Formula One: a brand new opportunity

 

 

The countdown to Turkey’s first Formula One race was well under way as Diplomat went to press this month. Excitement was mounting, for on this occasion it was not only the performance of the drivers but the performance of the track and the whole organisation that was about to be put to the test.

 

 

 

The thrill of speed, the flow of adrenalin, the challenge of sustaining perfection. A throbbing fantasy world of split-second decisions and steel nerves. A clash of technological giants that climaxes in bitter disappointment or sweet champagne? Or merely a bevy of noisy vehicles notching up dusty laps of a repetitive track?  Perhaps not everybody can be a Grand Prix fan. But few would deny the contribution which Turkey’s new-found place on the Formula One map will make to the country’s international profile and prestige.

 

Formula One is considered the apogee of motor sports; it is also reputed to be the sports activity with the largest audience in the World. Turkey’s first-ever encounter with the chequered flag, due to be held at the Istanbul Park Track on August 19-21, will be the first sports event in the country with the potential to gather 130,000 people together in one day and reach a total audience of up to 2.2 billion in 223 different countries.

 

Driven by profits

 

The annual race may or may not make a profit for its organisers. But besides promoting Turkey and Istanbul, it will encourage plenty of economic activity. A survey carried out by the American Economic Research Company Incontext for the International Federation of Automobile Sports (FIA) between the years 1996-1999 showed that a total of 2,100,000 paying spectators had watched the eleven races from the grandstands. Foreign visitors accounted for 77% of the audiences. The average visitor spent approximatelyUS$229 per day, or US$325 per day when accommodation and international transport is included.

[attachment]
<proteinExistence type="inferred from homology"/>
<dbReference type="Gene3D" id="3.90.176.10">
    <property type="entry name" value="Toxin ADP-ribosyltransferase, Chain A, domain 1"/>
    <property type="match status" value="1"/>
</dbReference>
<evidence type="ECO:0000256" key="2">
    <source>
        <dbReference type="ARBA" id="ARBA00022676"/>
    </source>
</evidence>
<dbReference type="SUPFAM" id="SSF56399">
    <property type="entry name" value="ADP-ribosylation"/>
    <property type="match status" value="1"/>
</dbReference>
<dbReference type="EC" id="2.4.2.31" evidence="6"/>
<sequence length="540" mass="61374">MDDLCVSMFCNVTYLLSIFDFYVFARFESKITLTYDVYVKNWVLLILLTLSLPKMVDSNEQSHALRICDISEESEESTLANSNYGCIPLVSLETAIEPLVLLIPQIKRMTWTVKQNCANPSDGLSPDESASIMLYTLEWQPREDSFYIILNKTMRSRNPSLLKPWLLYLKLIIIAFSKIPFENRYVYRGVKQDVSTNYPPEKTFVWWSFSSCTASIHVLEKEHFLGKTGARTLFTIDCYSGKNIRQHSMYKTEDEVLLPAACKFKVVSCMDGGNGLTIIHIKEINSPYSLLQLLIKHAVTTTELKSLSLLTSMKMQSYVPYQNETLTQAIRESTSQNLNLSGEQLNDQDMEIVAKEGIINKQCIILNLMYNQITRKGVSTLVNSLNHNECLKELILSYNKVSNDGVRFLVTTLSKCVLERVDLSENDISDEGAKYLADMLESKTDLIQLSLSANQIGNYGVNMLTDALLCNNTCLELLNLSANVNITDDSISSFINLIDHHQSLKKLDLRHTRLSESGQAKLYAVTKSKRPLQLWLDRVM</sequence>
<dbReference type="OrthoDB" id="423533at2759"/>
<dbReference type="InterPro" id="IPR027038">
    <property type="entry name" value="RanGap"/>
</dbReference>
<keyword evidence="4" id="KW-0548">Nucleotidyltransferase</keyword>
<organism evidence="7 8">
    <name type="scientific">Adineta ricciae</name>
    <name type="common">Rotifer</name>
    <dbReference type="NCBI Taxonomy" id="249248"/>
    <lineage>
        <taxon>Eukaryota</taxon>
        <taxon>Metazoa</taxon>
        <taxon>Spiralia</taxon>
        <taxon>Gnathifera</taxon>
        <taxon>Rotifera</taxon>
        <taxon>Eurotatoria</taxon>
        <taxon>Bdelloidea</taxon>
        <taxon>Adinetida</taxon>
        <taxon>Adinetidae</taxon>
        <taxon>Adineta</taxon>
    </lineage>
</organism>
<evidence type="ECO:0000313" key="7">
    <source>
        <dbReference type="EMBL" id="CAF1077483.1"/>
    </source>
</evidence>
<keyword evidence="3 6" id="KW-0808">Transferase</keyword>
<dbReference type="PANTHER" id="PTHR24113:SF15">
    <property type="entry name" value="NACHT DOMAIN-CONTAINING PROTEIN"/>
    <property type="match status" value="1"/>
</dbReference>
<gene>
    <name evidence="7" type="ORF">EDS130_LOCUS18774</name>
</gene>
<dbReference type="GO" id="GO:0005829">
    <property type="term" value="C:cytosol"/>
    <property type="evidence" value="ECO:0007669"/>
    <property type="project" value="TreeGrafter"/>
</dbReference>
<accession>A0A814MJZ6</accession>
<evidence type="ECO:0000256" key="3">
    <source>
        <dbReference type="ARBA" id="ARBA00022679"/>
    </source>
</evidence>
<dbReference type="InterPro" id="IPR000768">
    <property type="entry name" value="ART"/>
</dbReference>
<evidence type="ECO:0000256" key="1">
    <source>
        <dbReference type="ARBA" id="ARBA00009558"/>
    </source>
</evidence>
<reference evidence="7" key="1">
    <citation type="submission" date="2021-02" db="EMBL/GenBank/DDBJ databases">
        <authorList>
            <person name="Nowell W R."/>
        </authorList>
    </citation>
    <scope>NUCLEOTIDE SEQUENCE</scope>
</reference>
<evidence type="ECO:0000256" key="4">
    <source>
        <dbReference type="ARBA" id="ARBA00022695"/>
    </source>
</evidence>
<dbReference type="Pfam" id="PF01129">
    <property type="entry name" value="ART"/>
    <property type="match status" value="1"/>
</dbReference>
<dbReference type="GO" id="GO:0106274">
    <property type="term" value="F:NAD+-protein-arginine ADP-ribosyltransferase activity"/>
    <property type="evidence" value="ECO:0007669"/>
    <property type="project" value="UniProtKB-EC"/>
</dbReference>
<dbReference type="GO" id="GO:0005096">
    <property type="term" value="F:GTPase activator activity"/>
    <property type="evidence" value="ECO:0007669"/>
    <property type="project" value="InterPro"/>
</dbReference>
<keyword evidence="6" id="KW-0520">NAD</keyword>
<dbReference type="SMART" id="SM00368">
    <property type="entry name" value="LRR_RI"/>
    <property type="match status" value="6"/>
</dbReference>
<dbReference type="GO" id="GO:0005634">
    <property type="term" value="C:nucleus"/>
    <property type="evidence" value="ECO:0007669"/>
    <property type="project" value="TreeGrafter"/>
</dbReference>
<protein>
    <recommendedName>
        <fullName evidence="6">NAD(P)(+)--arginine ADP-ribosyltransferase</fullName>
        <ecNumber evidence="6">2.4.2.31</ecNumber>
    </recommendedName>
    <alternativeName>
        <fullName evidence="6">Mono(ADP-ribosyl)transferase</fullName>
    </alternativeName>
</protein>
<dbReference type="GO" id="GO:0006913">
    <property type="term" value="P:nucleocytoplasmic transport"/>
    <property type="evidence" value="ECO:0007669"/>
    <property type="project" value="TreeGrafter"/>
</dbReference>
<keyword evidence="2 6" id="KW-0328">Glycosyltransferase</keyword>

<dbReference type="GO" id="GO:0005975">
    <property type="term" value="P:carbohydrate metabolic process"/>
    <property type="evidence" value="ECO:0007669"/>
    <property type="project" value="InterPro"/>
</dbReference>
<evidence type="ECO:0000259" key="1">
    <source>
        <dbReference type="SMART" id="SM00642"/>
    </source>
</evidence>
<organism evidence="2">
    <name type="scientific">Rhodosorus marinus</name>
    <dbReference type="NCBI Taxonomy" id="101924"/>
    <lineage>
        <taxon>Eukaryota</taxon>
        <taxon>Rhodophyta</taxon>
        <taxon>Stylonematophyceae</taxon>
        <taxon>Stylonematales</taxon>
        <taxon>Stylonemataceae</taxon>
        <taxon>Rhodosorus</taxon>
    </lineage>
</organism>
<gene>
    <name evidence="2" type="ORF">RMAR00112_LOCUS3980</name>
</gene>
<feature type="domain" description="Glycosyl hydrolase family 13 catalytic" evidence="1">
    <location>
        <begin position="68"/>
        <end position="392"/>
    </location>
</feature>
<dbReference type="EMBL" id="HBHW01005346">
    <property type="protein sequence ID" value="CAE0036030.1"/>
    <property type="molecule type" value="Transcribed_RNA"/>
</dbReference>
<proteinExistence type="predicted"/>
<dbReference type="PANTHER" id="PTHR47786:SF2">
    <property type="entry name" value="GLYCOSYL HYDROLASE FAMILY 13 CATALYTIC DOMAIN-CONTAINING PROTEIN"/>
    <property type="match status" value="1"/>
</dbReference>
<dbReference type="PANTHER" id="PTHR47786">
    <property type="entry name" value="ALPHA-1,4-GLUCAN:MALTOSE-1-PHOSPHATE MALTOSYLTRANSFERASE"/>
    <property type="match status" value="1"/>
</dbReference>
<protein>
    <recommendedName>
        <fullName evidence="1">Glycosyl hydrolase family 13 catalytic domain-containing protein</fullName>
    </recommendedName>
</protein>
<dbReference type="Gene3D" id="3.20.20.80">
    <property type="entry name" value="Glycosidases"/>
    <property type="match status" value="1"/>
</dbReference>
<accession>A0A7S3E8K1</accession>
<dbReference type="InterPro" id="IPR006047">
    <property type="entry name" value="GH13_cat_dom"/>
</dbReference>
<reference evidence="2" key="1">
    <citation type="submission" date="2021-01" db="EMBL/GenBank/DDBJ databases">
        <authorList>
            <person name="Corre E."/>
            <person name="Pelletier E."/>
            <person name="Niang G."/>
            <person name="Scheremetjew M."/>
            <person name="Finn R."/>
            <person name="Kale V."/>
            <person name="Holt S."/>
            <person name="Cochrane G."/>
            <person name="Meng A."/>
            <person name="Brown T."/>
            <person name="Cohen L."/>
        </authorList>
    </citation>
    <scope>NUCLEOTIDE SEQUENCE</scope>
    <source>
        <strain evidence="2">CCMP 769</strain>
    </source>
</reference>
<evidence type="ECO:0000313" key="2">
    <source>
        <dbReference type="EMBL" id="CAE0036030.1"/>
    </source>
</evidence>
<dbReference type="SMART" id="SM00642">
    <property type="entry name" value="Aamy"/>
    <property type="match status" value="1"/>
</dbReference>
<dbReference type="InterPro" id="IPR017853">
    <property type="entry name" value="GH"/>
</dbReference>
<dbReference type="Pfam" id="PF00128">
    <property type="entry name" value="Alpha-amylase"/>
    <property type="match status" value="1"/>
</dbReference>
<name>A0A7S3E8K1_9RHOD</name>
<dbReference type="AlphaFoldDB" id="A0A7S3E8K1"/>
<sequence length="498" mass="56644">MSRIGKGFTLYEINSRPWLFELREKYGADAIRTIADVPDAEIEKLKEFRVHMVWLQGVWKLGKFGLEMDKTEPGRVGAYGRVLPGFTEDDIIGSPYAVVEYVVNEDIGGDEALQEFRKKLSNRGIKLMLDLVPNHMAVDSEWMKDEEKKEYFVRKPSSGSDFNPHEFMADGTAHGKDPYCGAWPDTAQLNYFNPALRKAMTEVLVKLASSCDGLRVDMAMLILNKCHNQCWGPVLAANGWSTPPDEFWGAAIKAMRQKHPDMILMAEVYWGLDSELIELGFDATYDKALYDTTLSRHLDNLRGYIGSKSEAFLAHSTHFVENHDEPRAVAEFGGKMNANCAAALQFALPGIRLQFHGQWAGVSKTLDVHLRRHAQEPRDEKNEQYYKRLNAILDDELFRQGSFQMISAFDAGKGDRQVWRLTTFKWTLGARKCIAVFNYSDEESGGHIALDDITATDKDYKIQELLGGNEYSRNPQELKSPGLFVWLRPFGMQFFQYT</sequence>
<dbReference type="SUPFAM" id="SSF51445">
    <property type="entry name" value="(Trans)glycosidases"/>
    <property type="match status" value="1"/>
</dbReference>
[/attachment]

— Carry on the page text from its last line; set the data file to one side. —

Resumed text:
The Turkish organizers hoped that 40-50,000 foreign guests would attend the Turkish Grand Prix, spending tens of millions of euros. Although the World Cup and the Olympic Games are the largest international sporting events, both take place only once every four years, whereas Formula 1 events are held for 9 months every year. The opportunities for promotion and advertising have led countries to compete fiercely for the right to stage the event. In Malaysia, it is claimed that the unit price of export products rose by almost 10% after the arrival of Formula 1.

 

Getting a date

 

The Turkish Federation of Automobile Sports (TOMSFED) has been given sole responsibility for the sporting aspects of the Turkish Grand Prix. The campaign to bring Formula One to Turkey was led by TOMSFED, supported by the government and backed by the Istanbul Chamber of Commerce (İTO) and the national Union of Chambers (TOBB). Originally the Istanbul event was pencilled in for July on the draft calendar. But when the schedule was finalised at the FIA meeting in Paris on October 13, 2004, August 21 became the official date of the Turkish Grand Prix.

 

The foundations of the Tepeören-Tuzla track had been laid on September 10, 2003. Covering a total area of 2,215,000 square metres, the track has been designed by Herman Tilke. It is a counter-clockwise route 5,378 metres long, and 14-21.5 metres wide, with six right bends and seven left bends. The cars are expected to reach a maximum speed of 320.58km/h. The track is notable for its undulating terrain, with a steepest lengthwise slope of 8.145%. There is accommodation for up to 125,000 spectators.

 

High-speed construction

 

TOBB President Rıfat Hisarcıklıoğlu, who is also chairman of the board of directors of the company Motorsporları ve Organizasyon A.Ş. (MSO), has compared the task of financing and constructing the Istanbul Speed Park Track to the work involved in building a medium-sized dam. Nevertheless, the job was completed in little more than a year compared to 4-5 years for the typical dam.

 

According to FIA director Charlie Whiting, inspections have shown the track to be extremely safe for both audiences and pilots. Security, connecting roads and technical matters were among the issues covered by the inspections. He declared that the track would be one of the best in the world. Who wouldn‘t want to be in pole position?

 

 

(DIPLOMAT  -  August 2005  -  Ankara)